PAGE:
Prime Time Crime

Television is not what you'd call the most inventive entertainment medium on the planet. One network strikes gold with a game show, everyone gets one. One program hits it big with corpses, suddenly the bodies start piling up. And then there's "Law & Order," the show that reproduces so often, you think it should start using contraception. This season, there were three versions of "Law & Order" on NBC: the original (Wednesdays), "Special Victims Unit" (Fridays) and "Criminal Intent" (Sundays). But they're just the beginning. Through the miracle of syndication, you can find "Law & Order" somewhere on TV 27 times a week. That's more often than most of us brush our teeth. Which may explain NBC Entertainment president Jeff Zucker's response when "Law & Order" creator Dick Wolf approached him with a summer version of the shows. "My reaction," says Zucker, "was, 'You want to do another "Law & Order" series?' "

Silly question. Who wouldn't want another "Law & Order," arguably the biggest TV franchise ever? What's surprising is how "Crime & Punishment," the spinoff that NBC is debuting this week, tinkers with the series' DNA. Whereas the other "Law & Order" installments are tightly crafted dramas that specialize in crimes that have been "ripped from the headlines," "Crime & Punishment" is a real reality show. Each episode follows the prosecution of an actual crime, shot mostly in the courtroom--sort of like the "Order" part without the "Law" and the overheated soliloquies. "Crime & Punishment" lacks the moral quandaries that anchor the best "Law & Order" episodes, but in some ways it's better than its predecessors. There's something astonishing about knowing these crimes and criminals are real, especially since the new show features the same creepy characters and dramatic twists for which the dramas are famous. At the end of an episode about a man who stabs his wife to death because he thinks she cheated on him, the defendant lunges for the bailiff's gun and a melee ensues. Even better is the moment when the husband turns to his mother in the gallery and gives her a disgustingly cocky wink. On "Law & Order," a moment like that would come across as stagy. On "Crime & Punishment," it's chilling.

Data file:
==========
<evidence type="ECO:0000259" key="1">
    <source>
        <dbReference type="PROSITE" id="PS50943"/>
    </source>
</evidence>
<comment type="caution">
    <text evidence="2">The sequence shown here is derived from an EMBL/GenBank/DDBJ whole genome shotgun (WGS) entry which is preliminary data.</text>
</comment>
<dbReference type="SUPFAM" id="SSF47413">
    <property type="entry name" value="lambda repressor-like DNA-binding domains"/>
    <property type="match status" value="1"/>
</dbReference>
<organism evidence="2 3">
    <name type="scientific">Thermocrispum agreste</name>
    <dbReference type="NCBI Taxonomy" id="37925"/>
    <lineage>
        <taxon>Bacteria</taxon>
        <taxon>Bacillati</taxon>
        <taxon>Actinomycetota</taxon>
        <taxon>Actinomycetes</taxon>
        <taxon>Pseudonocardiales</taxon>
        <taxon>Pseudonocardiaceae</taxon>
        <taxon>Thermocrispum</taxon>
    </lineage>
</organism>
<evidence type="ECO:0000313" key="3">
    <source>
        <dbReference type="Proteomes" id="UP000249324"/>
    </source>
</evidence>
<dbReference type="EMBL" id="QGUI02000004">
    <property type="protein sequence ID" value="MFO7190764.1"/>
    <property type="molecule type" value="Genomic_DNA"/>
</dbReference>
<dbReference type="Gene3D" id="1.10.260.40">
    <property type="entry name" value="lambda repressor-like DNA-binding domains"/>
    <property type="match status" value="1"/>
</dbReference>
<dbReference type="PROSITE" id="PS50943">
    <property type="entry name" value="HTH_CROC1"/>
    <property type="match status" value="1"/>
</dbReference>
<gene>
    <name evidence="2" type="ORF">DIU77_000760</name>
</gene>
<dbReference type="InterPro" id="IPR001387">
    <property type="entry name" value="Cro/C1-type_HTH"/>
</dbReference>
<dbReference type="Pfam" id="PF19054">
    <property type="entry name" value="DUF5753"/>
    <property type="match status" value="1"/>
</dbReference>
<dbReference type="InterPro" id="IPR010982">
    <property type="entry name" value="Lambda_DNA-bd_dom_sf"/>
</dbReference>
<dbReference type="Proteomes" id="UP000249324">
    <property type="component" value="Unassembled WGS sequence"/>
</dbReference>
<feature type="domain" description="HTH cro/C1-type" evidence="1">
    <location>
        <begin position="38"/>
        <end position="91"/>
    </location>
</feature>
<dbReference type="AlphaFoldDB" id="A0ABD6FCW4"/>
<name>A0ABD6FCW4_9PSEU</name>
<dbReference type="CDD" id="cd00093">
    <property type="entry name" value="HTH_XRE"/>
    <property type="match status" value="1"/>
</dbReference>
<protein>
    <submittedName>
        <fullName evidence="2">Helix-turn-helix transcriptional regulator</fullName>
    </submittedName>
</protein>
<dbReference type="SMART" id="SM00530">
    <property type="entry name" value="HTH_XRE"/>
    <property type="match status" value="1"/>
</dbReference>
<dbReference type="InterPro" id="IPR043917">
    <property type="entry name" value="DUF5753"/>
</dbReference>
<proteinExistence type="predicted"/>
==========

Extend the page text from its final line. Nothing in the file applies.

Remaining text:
As anyone knows from watching 20 minutes of Court TV, the concept of courtroom drama is an oxymoron in real life. But "Crime & Punishment" has a secret weapon: its cameras. The show uses three of them, and they can do close-ups, pans and sweeps. "If you look at most documentaries in the courts, there's one camera in a locked-down position, like in the O.J. trial," says Wolf. "This is shot like a documentary, but we cut it like a drama. It's a dramamentary." It also didn't hurt that these cases were in San Diego. Wolf says he went there because the district attorney was pro-death penalty, but the locale also provided a fringe benefit. The attorneys in "Crime & Punishment" are gorgeous. "People who live in San Diego do tend to look a lot better in February than people living in Detroit," Wolf says.

Believe it or not, "Law & Order" itself was once an ugly duckling. It spent its first few years stuck near the ratings' basement. "It had the highest advertiser pullout in the history of NBC, and it wasn't because of the violence," says Wolf. "We were discussing adult ideas, like abortion. The sales department hated it with a passion." But Brandon Tartikoff, then the NBC Entertainment president, loved the show, and over the years it found a following. In 1999, NBC signed on to a spinoff focusing on sex crimes, "Special Victims Unit." This year, it added a version with a whodunit flavor, "Criminal Intent." Meanwhile, the original just gets bigger. This season--its 12th--it reached No. 6. "Dick is a great consumer of television. He's aware of where shows go off track," says Susan Lyne, president of Entertainment at ABC. " 'Law & Order' is a very satisfying hour of television."

Make that hours. "Dick already had plans for 'Law & Order' 5," says Zucker, who admits he'd probably take that one, too. "Look, every 'Law & Order' keeps doing incredibly well. I'm not sure where the end is." Wolf is looking to infinity and beyond. "The question you ask yourself is not is there another 'Law & Order,' but is there one as unique as the ones that are on," says Wolf, who not coincidentally was in advertising before going to Hollywood. " 'Law & Order' is branded. The only thing that could hurt [it] is a bad brand extension, like New Coke or green Pepto-Bismol--which I worked on and is truly a horrible idea."

While he's cooking up another "extension," Wolf will also take on a second cop show--"Dragnet," which he's remaking for ABC. He says it will be true to the original, though he's not above making some changes, including renaming Joe Friday. "It depends on who ends up in the Jack Webb role," says Wolf. "I'd say it's 50-50." Though he knows better than most the risks of tinkering with a classic. "I veer from total euphoria to sheer terror," Wolf says. "A year from now, I could be the guy who screwed up 'Dragnet'." Fortunately, his other job is pretty secure.